Uniting Columbia's Campus

Archive photo of Columbia's campus

Courtesy Columbia University Archives

Crisp fall weather might bring to mind memories of heading to class along College Walk, but the pedestrian path tread by so many students hasn’t always been there. A street once ran through the center of campus, from Broadway to Amsterdam, but in 1953 the City of New York gave its blessing for a radical project. Columbia’s “bicentennial beautification plans,” as Spectator reported on April 7 that year, called for closing the block to motor traffic, ripping up the paving and replacing it “with a new surfacing and landscaping which will be in harmony with the surrounding area.” The article continued: “Columbia, which has agreed to pay a token $1,000 to the city, will be bound not to erect any structures over the entire area. The closing of the street ... will consolidate the campus, making the area from 114th to 120th Street virtually one unit.”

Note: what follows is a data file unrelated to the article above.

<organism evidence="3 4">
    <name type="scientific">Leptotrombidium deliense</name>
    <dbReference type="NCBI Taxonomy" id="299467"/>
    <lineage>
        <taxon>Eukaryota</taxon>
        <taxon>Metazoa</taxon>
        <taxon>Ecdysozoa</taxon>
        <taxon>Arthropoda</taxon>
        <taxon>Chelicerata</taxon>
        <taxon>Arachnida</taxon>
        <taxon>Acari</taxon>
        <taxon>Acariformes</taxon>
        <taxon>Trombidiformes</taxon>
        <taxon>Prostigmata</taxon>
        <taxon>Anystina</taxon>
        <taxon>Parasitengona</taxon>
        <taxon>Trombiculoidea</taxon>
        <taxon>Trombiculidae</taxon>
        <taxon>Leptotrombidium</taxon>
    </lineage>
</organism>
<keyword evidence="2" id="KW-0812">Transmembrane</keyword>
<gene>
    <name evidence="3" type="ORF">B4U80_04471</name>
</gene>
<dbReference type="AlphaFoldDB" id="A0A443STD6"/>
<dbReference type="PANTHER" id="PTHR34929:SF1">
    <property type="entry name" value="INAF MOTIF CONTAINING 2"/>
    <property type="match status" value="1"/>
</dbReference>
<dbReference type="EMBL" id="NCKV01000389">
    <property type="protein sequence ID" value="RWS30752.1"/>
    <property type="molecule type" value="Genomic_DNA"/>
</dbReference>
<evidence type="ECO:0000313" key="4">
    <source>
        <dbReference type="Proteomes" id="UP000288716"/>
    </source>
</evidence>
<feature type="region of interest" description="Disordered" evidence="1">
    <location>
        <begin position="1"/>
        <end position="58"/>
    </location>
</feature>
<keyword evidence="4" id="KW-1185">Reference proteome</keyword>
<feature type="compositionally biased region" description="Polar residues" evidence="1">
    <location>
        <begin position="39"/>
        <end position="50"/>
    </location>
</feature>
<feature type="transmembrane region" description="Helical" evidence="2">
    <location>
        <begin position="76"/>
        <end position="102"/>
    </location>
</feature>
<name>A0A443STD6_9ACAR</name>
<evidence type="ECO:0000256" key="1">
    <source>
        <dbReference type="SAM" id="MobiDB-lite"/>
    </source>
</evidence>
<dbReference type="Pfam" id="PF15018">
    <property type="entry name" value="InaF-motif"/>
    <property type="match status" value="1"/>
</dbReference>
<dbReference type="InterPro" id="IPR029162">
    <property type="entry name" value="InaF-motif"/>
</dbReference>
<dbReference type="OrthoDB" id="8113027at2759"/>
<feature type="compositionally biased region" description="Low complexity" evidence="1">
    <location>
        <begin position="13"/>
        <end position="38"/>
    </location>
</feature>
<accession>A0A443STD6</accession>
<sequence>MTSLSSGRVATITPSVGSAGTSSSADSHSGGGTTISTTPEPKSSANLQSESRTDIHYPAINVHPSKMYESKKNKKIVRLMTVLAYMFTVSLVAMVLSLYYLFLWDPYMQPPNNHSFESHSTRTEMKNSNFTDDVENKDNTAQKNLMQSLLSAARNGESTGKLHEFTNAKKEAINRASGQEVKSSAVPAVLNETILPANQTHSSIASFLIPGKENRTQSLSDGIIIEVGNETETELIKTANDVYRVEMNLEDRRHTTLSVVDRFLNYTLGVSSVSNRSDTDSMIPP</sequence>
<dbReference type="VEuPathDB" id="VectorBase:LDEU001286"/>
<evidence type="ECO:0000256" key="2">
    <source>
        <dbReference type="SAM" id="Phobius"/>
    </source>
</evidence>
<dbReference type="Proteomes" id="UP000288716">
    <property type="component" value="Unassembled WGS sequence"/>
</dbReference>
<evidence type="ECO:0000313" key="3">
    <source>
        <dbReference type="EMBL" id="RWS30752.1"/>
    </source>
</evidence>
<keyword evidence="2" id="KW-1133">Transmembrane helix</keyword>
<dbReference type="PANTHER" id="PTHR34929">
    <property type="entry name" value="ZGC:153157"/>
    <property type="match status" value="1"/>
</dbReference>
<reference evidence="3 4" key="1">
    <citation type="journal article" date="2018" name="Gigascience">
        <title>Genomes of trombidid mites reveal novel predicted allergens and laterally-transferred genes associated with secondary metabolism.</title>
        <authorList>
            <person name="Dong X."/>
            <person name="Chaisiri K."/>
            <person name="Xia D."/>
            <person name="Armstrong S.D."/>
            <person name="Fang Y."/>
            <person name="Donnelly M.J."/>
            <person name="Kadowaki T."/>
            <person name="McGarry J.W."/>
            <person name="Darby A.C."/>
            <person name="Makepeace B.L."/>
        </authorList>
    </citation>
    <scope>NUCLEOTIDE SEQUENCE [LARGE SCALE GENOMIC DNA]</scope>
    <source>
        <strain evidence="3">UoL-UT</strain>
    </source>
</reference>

On June 6, 1955, the Board of Trustees voted to change the name from West 116th Street to College Walk, making it part of Columbia’s signature landscape and lexicon.